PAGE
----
A good publicist will certainly want to get your work and your name out to the bigger outlets, but will also have a relationship with smaller fish like me. Lots of them do, and I appreciate that. But I don’t think that all of them value that relationship or utilize it properly. This week I got two CDs that frustrate me for different reasons. The names have been omitted to protect the artists and whatever relationship we have/may have.

First up is an album that I absolutely love. It’s a group that I’ve heard of, but hadn’t heard anything from. I knew the reputation and have watched from a distance as they’ve set out into the world to spread their music. It’s not the kind of thing that I have taken the time to seek out myself, but that I’m very glad that I had the chance to hear. The interesting thing is, I know the publicist that represents this group, and I’ve heard absolutely NOTHING about the album/touring thus far.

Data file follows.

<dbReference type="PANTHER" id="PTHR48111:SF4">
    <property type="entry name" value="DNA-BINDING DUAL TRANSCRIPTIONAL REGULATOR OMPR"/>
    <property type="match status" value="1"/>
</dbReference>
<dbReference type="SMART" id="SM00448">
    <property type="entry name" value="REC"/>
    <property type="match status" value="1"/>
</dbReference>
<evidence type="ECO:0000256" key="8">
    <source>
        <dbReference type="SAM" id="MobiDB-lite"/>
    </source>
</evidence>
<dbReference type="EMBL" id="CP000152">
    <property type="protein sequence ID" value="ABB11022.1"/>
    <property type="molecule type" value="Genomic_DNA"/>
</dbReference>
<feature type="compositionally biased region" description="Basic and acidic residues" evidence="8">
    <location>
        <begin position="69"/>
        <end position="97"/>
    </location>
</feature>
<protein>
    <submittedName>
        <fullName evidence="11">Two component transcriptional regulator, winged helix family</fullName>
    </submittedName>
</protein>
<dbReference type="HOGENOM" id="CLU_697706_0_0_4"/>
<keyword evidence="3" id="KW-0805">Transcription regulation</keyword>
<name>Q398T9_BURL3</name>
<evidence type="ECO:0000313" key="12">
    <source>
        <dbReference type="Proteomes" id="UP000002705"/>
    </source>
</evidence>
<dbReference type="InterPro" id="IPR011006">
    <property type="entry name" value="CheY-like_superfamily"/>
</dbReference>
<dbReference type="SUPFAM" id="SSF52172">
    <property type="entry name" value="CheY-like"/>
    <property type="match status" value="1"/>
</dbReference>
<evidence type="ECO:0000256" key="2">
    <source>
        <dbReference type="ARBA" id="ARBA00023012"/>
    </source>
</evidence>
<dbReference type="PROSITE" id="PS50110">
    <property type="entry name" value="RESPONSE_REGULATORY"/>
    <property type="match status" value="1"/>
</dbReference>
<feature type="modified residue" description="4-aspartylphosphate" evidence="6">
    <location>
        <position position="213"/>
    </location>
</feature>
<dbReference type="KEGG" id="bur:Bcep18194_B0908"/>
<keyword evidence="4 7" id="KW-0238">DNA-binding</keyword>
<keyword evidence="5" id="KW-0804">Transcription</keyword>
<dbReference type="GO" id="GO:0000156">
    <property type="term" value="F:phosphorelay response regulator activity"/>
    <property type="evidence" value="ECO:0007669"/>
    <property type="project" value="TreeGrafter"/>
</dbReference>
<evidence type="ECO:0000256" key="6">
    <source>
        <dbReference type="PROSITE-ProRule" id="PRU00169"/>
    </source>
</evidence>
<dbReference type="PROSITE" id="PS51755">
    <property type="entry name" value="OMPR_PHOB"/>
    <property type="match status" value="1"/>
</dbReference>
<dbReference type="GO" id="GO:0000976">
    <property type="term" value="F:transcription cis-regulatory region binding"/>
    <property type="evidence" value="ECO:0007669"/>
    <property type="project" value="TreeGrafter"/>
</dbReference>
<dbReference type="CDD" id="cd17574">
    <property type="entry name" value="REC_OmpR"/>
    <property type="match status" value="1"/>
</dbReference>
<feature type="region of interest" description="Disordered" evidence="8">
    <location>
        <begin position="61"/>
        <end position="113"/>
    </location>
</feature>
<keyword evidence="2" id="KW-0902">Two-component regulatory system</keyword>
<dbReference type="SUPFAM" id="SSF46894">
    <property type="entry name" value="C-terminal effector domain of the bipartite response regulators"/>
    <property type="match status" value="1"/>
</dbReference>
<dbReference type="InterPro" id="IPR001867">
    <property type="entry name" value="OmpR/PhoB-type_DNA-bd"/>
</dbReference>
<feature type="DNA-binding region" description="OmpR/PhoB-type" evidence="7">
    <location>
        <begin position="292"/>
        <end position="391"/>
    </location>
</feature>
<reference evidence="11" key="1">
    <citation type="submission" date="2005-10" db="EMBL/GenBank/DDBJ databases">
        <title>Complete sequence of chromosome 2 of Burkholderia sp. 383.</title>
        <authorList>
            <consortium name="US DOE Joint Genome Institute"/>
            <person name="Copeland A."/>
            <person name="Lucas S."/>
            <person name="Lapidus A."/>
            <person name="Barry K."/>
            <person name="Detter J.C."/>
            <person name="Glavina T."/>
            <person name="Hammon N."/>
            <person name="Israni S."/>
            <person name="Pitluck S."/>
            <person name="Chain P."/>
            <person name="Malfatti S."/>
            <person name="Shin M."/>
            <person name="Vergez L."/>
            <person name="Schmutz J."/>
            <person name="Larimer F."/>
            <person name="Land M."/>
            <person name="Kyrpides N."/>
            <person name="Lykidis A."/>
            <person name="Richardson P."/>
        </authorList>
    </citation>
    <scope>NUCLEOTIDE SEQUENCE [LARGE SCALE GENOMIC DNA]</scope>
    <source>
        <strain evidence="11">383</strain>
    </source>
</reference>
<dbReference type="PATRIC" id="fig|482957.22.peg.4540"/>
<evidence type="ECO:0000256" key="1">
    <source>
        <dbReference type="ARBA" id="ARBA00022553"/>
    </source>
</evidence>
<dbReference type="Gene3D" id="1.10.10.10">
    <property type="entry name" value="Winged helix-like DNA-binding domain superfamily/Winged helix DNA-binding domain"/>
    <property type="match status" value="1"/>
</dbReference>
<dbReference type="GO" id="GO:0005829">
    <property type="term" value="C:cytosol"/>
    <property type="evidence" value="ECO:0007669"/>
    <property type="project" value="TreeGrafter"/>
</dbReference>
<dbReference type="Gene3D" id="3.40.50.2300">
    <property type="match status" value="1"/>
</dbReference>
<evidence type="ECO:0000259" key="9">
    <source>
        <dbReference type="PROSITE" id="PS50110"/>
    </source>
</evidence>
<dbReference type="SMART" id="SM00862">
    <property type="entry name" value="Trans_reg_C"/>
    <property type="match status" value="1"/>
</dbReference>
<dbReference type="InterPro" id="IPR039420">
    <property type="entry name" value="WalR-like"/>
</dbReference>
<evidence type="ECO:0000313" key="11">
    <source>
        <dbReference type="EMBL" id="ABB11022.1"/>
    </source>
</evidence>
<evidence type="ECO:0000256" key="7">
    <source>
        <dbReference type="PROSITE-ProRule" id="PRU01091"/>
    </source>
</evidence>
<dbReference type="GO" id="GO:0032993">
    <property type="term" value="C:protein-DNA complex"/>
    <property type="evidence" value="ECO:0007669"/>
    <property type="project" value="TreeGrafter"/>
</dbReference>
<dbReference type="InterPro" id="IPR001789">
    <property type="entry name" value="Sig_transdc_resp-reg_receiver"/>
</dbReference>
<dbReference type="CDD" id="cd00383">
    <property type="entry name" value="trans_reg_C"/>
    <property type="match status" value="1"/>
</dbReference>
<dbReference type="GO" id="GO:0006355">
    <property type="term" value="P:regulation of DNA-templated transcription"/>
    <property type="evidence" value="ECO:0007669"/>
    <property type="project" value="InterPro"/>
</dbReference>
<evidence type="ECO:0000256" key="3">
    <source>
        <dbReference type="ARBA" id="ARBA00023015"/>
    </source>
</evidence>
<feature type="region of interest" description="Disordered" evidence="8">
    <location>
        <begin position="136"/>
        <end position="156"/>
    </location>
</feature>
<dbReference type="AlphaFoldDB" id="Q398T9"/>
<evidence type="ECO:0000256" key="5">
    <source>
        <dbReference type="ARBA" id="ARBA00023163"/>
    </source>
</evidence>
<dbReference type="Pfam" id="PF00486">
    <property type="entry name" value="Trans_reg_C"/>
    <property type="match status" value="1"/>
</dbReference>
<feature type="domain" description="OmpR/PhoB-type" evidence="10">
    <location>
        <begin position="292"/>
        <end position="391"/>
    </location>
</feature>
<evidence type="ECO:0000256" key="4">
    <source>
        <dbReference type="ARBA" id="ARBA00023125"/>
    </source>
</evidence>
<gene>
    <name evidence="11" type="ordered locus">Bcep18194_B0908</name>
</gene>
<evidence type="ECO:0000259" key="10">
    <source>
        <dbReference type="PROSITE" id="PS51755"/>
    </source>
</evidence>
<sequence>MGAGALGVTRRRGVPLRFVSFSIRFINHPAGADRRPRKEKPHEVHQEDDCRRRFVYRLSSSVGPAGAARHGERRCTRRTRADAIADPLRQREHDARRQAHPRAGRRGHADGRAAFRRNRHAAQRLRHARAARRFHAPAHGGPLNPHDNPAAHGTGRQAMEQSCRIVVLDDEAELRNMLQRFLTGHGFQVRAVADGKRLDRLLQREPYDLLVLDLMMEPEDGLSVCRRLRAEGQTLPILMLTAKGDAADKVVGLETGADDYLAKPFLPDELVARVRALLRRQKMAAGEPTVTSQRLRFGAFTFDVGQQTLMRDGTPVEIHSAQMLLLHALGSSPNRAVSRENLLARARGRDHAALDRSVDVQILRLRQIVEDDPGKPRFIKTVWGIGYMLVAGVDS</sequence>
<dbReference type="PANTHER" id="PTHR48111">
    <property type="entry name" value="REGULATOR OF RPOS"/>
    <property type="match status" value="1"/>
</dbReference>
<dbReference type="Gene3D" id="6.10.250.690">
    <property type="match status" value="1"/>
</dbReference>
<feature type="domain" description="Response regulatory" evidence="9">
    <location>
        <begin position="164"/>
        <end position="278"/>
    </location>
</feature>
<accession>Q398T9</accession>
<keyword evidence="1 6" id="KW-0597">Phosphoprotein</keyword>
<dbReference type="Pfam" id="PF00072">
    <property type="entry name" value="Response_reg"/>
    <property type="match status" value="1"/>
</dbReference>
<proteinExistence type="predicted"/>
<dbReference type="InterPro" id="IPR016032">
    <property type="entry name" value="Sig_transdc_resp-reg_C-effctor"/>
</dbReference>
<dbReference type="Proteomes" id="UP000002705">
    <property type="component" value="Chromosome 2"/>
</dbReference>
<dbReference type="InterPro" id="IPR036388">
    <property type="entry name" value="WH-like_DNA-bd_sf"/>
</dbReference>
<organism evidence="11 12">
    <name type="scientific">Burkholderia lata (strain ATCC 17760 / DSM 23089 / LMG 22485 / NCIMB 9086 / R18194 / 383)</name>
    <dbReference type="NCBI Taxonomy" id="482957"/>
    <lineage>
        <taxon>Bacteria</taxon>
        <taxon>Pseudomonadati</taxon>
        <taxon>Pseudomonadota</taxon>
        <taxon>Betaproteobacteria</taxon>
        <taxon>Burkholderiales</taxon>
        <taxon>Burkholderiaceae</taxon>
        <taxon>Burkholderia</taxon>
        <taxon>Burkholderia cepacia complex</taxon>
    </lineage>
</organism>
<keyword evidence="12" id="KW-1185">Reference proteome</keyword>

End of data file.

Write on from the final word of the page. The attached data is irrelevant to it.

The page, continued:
This is a publicist who represents some artists that I know and love, and some that I might be interested in, but that I have the hardest time getting music and information out of. I’ve tried before and usually failed in frustration. This publicist does reach out to me once in a while, but usually it’s for something that I’m not terribly interested in or aware of, but that I’d be far more likely to support if other requests and opportunities had worked out better in the past.

Another release that I got is from another established publicist who I’ve dealt with positively before, but that I don’t often hear from. The problem here is that the CD is amateurish and not at all ready for a big push. There is some promise, but at this point, it deserves a pass, at best. The problem with that is that it reflects badly on the publicist and the type of artists that this person represents.